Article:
Shit People Say To You When You’re White

Last night a group of Canadians were murdered while they prayed.

Today I feel hollowed out.

Maybe I should be angry. Indignant. Outraged. But if I hold on to those, I’ll get caught up in the intoxication those emotions bring. I’ll lose my way. They are feelings best left to those more qualified to wield them.

Canadians are proud of many things, not the least of which is a perceived moral superiority over our friends to the South. We moan in disgust at their racism, their guns, their fear and their seeming inability to make their way gracefully in the world. Overnight I’ve seen Canadians lament how Trump’s poison is seeping into Canada.

This morning on Facebook, the lovely Beverly Bambury — an American transplant and all-around good egg — pointed out the folly of our national delusion. We are equally subject to fear, anger, hatred and indifference.

The example she used was a slap in the face and I suspect registers with other white Canadians: the ridiculous shit that white people will say to you because you’re white.

The student population at our local Junior/Middle School  consists primarily of children of colour. They speak over 50 languages and come from a variety of countries, including a number who fled for their lives from countries currently covered by the US travel ban. We have enrolled children from more than 20 families newly arrived from Syria.

I’ve chaired the Parent Council there for the past five years. I’m overwhelmingly proud of our school and love that our children have had the opportunity to learn in such a diverse and caring environment. I’m grateful that fear of those who are different is incomprehensible to them.

Still, white people say the most ridiculous shit to me.

Some of it can seem innocuous, like referring to a subset of the population by nation of origin. “I think that the Somali moms …” Thing is, if you replaced Somali with white, the tone shifts. Even for me. Like all of us, I still have work to do.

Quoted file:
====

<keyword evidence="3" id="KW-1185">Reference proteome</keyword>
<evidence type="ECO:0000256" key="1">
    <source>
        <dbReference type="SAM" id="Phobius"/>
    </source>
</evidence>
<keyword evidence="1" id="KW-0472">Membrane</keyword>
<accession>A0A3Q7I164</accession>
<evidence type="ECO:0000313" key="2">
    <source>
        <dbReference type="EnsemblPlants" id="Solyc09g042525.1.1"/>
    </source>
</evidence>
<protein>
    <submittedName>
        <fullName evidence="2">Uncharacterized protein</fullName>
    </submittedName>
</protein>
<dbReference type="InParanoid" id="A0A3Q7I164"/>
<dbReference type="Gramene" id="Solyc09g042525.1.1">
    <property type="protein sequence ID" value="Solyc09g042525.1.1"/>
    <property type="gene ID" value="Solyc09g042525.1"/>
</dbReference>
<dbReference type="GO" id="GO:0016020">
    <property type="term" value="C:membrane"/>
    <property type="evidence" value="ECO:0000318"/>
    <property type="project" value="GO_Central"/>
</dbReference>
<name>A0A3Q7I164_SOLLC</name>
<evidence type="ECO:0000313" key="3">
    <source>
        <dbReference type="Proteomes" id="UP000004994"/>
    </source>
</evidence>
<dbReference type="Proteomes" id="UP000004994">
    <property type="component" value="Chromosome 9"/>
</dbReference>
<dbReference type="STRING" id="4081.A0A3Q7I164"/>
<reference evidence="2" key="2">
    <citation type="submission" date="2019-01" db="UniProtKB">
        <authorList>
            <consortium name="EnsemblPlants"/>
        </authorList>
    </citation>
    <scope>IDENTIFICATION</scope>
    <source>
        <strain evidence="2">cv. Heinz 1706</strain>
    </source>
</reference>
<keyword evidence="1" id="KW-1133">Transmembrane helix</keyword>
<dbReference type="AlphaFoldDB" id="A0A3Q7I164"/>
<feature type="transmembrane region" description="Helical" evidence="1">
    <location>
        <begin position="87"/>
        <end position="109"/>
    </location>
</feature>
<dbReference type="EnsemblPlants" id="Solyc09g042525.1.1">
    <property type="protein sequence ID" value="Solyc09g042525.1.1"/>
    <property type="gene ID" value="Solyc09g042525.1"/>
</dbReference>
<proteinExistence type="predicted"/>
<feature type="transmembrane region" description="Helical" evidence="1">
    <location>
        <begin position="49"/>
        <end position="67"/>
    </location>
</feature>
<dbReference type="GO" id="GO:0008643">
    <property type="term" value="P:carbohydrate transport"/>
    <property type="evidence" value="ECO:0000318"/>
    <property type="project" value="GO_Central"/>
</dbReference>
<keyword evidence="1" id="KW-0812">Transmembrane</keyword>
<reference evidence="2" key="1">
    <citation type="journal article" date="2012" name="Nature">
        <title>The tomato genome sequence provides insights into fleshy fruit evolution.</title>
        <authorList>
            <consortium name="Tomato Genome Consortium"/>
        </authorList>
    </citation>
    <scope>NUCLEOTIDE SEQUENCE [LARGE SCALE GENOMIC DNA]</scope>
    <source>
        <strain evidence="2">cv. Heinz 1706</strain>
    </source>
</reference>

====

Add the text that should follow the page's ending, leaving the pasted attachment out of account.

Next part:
Some of it is truly ridiculous and off-the-wall, like the parent who complained to me that he didn’t like that the kids weren’t allowed to sing O Canada any more. Hey fuckwit, get over yourself and go inside the school. The kids sing O Canada every morning. Or the parent who was upset that the celebration of Christmas had been abandoned in favour of a generic holiday celebration when, in fact, holidays of all faiths are promoted and celebrated. Each of these complaints was couched with the sentiment that “I’m not racist, but …”

PROTIP: If you start a sentence this way, you are about to say something racist.

Lest my dear readers think it is just about race or religion, I’ve seen well-dressed people of colour object to holding meetings in the apartment buildings adjacent to the school. The low income apartment buildings adjacent to the school.

What is it that makes people think it’s OK to say shit like this to me?

Maybe it’s because I am, to all appearances, a middle-aged, middle class cis white man.

Maybe it’s because, at various stages, I’ve sported a shaved head. Or a long ponytail.

Or maybe it’s because we’re assholes.

Maybe we don’t mean to be. Maybe we just can’t see how deep the threads of prejudice run and are afraid to pull on those threads.

Maybe we’re so tired of being shamed that we just don’t care. We’re supposed to teach tolerance (a terrible word that sets the bar far too low), yet all we seem to be able to do is scream and belittle the intolerant.

Whatever the reason, we are the problem and the first thing each of us needs to fix — the only thing we can fix on our own — is ourselves. Like all of us, I still have work to do.

It’s not that complicated, if we look to our children. If we stop looking to so-called leaders for validation of what lurks inside us. If we look to what we wanted to be back when we could be anything.

Children feel the effects of influence and the need to identify, to belong, more acutely than adults and don’t turn anywhere near as readily to prejudice. We need to observe our children, model them, emulate them.

The children are our future and — if we listen — they’ll make for a damned good present too.

I still have work to do.

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